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Dave Hunter

Dave HunterDave Hunter is a track & field journalist, announcer, and broadcaster.  Dave reports on the premier track & field gatherings around the globe, frequently serves as an arena or stadium announcer for championship events, and has undertaken foreign and domestic broadcast assignments in the sport.

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Tiger Win Keeps Princeton Title Streak Alive

Winning a national title is a pinnacle moment under all circumstances.  But capturing an NCAA championship takes on special meaning when it preserves your university’s national title win streak of nearly half a century.  Julia Ratcliffe’s impressive victory in the women’s hammer throw at the 2014 NCAA Division I Outdoor Track & Field Championships ensured that Princeton University would of garner an NCAA title – either individually or as a team – for the 43rd year in a row.

The prospects for Princeton – which had not yet rung up an NCAA championship during the 2013-2014 school year – being able to extend its national title streak looked bleak when their collegiate leader got off to a shaky start.  “I was quite nervous on that first one and I kinda screwed up the first turn,” explained Ratcliffe who restarted her first attempt after an awkward initial spin in the ring.  “So I slowed it down to make sure I gave myself a good chance even though I didn’t quite pull through on that throw.”    The poised New Zealand native from Waikota Dioscean in Hamilton was able to put it all in perspective.  “I kinda got one out,” she explains.  “And on that first throw, you just want to get it out of the cage, really, no matter what the distance.  So I just wanted to make sure I kinda got a good one out.”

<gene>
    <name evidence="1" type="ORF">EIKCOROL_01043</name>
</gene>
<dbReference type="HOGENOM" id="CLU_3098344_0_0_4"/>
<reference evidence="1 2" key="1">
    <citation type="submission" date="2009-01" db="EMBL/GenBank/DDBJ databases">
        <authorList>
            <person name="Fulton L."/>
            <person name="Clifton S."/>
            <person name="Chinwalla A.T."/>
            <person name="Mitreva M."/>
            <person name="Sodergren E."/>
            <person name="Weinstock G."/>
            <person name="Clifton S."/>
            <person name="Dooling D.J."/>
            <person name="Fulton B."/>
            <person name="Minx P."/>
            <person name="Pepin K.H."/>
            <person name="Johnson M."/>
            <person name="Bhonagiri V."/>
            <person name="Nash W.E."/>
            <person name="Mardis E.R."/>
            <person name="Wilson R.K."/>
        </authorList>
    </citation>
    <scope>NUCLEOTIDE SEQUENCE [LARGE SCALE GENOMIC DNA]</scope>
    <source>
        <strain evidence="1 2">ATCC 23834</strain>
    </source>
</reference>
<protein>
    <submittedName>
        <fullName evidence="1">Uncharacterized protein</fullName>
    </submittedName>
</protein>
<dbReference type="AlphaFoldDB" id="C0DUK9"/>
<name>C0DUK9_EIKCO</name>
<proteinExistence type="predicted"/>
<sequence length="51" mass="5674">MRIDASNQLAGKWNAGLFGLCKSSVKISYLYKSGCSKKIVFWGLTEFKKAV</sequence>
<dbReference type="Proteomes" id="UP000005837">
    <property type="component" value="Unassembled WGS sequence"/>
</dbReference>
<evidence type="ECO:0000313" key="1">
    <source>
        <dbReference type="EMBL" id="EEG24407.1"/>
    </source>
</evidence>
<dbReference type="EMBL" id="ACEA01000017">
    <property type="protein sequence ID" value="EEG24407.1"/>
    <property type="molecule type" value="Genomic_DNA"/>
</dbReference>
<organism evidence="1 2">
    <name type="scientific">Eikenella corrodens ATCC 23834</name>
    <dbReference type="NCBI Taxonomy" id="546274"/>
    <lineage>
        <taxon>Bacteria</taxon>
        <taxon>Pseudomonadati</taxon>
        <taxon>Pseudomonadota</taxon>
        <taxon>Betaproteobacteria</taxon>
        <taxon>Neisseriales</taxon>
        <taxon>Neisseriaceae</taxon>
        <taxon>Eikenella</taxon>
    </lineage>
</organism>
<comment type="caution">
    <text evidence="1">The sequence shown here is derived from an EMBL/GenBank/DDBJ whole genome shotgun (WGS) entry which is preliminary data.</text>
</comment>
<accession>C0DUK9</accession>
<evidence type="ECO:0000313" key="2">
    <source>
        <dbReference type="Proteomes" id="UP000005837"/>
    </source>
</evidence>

Ratcliffe quickly found her groove and improved her mark with each of her next four subsequent attempts.  On her 5th throw, the Princeton sophomore launched a low-trajectory scud missile – a heave of 66.88m [219’5”] – which extended her lead over the field to nearly 7 feet.  Forsaking the arching, rainbow-like throws employed by many, Ratcliffe – with a smaller stature than most of her competitors – has developed a low, crouching technique which places great emphasis on her highly-refined technique.  Her ascending sequence of throws allowed her to vanquish her fellow challengers – including Colorado senior Emily Hunsucker who was the surprise runner up, posting a best mark of 64.83m [212’8”].

The Princeton victor had time to reflect on the events that led up to her important win. Ratcliffe arrived in Eugene with a glittering, blemish-free outdoor season record.  Did her 2014 collegiate-leading throw of 70.28m [230’7”] and an unbeaten outdoor season prove to be a confidence booster?  Or did her dominance impose additional pressure?  “Coming in as the favorite and being unbeaten all season, you wonder if it’s going to keep happening,” Ratcliffe  questions.  But, with a smile, she adds, “I came through.”

As the final progressed, many wondered if the Princeton sophomore knew that her quest for the title would impact her alma mater’s NCAA title run.  Was she aware that Princeton’s streak was on the doorstep of elimination?  “I was,” Ratcliffe admits.  “The last several weeks on campus, people kept coming up to me and saying, ‘You’re our last hope!’” the Kiwi laughs.  “So I tried not to think about it much.  But it [the preservation of the Princeton title streak] is kind of like an added bonus now.”

Only a sophomore, the young titlist is nonetheless able to put her national victory in proper perspective.  “You kind of want to do it for the school,” Ratcliffe confides.  “I know the Princeton athletes and I work with the staff a lot.  You are doing it for the people you see at training and help you through.  It feels good to bring it home for Princeton.”

Julia Ratcliffe has had time to anticipate that her hammer victory would make her the first Princeton woman to capture a national track & field title. And the importance of that accomplishment – now achieved – is not lost on her.  “It is huge,” admits the young New Zealander.  “It is just such an honor.  I know most of the Princeton athletes and I know how hard they work.  It’s kinda funny that nothing else like this has ever happened before.”

Princeton University which, like all Ivy League universities, offers no athletic scholarships, takes pride in its 43-year streak of producing at least one national collegiate champion.  And as it has since 1972, the Tigers in the coming year will face the same annual challenge of preserving and extending its streak of NCAA titles.  While producing a national champion is always a daunting task, Princeton can take some comfort in knowing that Ms. Ratcliffe will be throwing for Old Nassau for two more years.  

RunBlogRun Some photographs on this site have been reproduced with permission from runblogrun.com.